To construct the 1PkN model, each k particle (i.e., at the center of consecutive k bases) in the 1P1N model was extracted. Figure 1 shows the cases for k = 4 and k = 5. More specifically, we assumed a 1PkN model of L bp, consisting of 2×[Lk] particles (where [ ] indicates the Gauss symbol). The three-dimensional coordinates qn, qnc and mass mn, mnc of the n-th (n = 0, 1, 2, · · ·) and nc-th particles in the 1PkN model were expressed as those of the i-th and ic-th particles (i.e., nucleotides) in the 1P1N model (i.e., xi, xic, mi, and mic), respectively, where i = kn + k0 and ic=(kn+k0)c (the n-th and nc-th particles form a base pair). Here, k0=k-22 (k: even) or k-12 (k: odd) (Figure 1).

FIGURE 1
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Figure 1. Relationship between the particle indices of models 1P1N and 1PkN at (A) k = 4 and (B) k = 5.

Then, we define the interaction potential V between the particles as

V=n,lCkBnlk2(|qn-ql|-|qn0-ql0|)2,    (2)

where qn0 is the position of particle n in the basic structure, Bnlk indicates the weight of the connection between particles n and l (Figure 2), and Ck is the connection strength. We determined the appropriate k, Ck, and Bnlk values as shown below.

FIGURE 2
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Figure 2. Connections between particle n and other particles in the 1PkN model.

As mentioned above, the basic structure was constructed according to a set of sequence-dependent helical parameters. Both the 1P1N model and 1PkN (k > 1) models incorporate sequence-dependent physical properties through the interaction potential V that depends on the basic structure (xi0 or their subset qn0).

Normal-Mode Analysis (NMA)

To optimize and evaluate the 1PkN model, we compared the structural fluctuations in the 1PkN model with those of the 1P1N model. For this purpose, NMA was used to estimate the mobility of each particle in the 1PkN model. NMA has been applied to elastic network models and is demonstrated to well reproduce the structural properties of biomolecules such as proteins (Tirion, 1996; Atilgan et al., 2001; Bahar and Rader, 2005; Yang et al., 2009; Bahar et al., 2009, 2010; Dykeman and Sankey, 2010). Here, we provide a brief overview of NMA.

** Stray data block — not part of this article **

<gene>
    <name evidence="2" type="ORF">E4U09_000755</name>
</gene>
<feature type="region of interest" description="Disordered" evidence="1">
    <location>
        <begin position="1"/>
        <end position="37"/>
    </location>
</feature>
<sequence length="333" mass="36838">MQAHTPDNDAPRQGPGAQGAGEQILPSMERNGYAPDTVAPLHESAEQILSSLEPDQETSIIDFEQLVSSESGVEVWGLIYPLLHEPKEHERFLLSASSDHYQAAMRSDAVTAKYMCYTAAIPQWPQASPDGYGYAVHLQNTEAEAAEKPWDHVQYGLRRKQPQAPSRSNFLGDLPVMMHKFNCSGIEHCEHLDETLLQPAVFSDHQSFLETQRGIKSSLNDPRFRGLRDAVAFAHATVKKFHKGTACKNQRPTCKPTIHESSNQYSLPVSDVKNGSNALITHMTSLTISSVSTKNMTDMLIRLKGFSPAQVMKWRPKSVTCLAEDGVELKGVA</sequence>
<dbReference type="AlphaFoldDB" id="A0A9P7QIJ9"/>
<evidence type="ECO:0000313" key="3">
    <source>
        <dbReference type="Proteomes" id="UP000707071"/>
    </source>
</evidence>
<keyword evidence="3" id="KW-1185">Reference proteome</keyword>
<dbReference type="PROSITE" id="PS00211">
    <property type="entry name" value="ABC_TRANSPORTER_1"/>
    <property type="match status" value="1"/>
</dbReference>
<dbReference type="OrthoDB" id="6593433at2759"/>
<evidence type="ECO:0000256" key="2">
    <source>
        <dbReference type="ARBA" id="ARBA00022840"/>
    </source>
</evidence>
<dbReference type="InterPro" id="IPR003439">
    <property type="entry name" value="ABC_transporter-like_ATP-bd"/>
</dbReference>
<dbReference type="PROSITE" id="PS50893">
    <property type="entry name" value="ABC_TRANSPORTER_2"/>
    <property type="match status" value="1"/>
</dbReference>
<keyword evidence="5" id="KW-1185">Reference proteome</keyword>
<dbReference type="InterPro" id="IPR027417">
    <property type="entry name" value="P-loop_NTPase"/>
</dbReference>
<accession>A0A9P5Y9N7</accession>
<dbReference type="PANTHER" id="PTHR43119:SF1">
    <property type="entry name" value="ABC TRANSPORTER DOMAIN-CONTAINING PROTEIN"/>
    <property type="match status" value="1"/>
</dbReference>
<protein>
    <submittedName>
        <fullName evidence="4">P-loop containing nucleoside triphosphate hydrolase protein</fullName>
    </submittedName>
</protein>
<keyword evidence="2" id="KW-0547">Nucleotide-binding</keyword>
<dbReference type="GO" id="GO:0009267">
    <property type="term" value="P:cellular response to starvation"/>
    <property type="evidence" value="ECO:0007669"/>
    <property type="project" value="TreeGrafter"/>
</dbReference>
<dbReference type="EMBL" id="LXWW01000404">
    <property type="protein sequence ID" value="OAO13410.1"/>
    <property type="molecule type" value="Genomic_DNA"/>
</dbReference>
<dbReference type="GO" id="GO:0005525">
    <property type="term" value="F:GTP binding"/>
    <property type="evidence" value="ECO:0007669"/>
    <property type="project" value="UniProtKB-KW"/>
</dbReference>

We defined q(t) (q = (q0, q1, · · ·, qN−1), qn = (xn, yn, zn)) as a 3N-dimensional position vector, and q0 as the position vector of the basic structure. Using linear approximation, small deviations δq(t) = qq0 around the basic structure obey the following equation:

δq(t)=wk0Akvkeiwkt,    (3)

where -(wk)2 and vk=(v0k,v1k,,vN-1k) (vik=(vxik,vyik,vzik), and i|vik|2=1) represent the k-th largest eigenvalue and its eigenvector of the 3N × 3N Hessian matrix H, where

H=(Hnl),    (4)
Hnl=-(2Vqnql)q=q0    (5)

We presumed that the system is in thermodynamic equilibrium at temperature T. Then, the amplitude Ak is expressed as

(Ak)2=kBT(wk)2m,    (6)

with the Boltzmann constant kB. Using this solution, the mean square fluctuation (MSF; i.e., the strength of thermal fluctuation) of the n-th particle and the correlation of motion between particles n and l were obtained as

Fna=<|δqn|2>=wk0kBT(wk)2m|vnk|2    (7)

and

Fnlc=<δqn·δql>FnaFla,    (8)

respectively, where <…> represents the temporal average.

Similarly, for the 1P1N model, the MSF Gia=<|δqi|2> and the correlation of motion Gijc=<δqi·δqj>/(GiaGja) were calculated, where the i-th and j-th particles in the 1P1N model correspond to the n-th and l-th particles in the 1PkN model, respectively.

Note that the particles at the ends of the 1PkN model do not correspond to those at the ends of the 1P1N model. Furthermore, the behavior of the particles at the ends of these models often become specific because there are fewer interacting particles at the ends than in the middle. Therefore, in the estimation of fluctuations, we omitted δqn for four particles (i.e., two particle pairs) at each end.

Determination of the Parameters in the 1PkN Model

The 1PkN model above includes the free parameters Bnlk and Ck. We optimized these parameters to fit the overall fluctuation of each particle with that observed in the 1P1N model.

To compare the fluctuations between the 1P1N and 1PkN models, we employed randomly chosen DNA sequences with 50 × k base pairs for each k; i.e., the number of particle pairs in the 1PkN model was always 50. Pearson's correlation coefficients ρa between the MSF Fna in the 1PkN and Gia in the 1P1N models was used as the performance index. A set of Bnlk that maximizes the average of ρa for 500 randomly chosen sequences was determined by a systematic survey (Table 1). For the sake of simplicity, we assumed Bnlk for l = n±4, n±3, n±2, n±1, (n±4)c, (n±3)c, (n±2)c, (n±1)c, and nc is equal to 0 or 1, and Bnlk=0 otherwise (Figure 2). We confirmed that the results were qualitatively the same even when Bnlk could take intermediate values.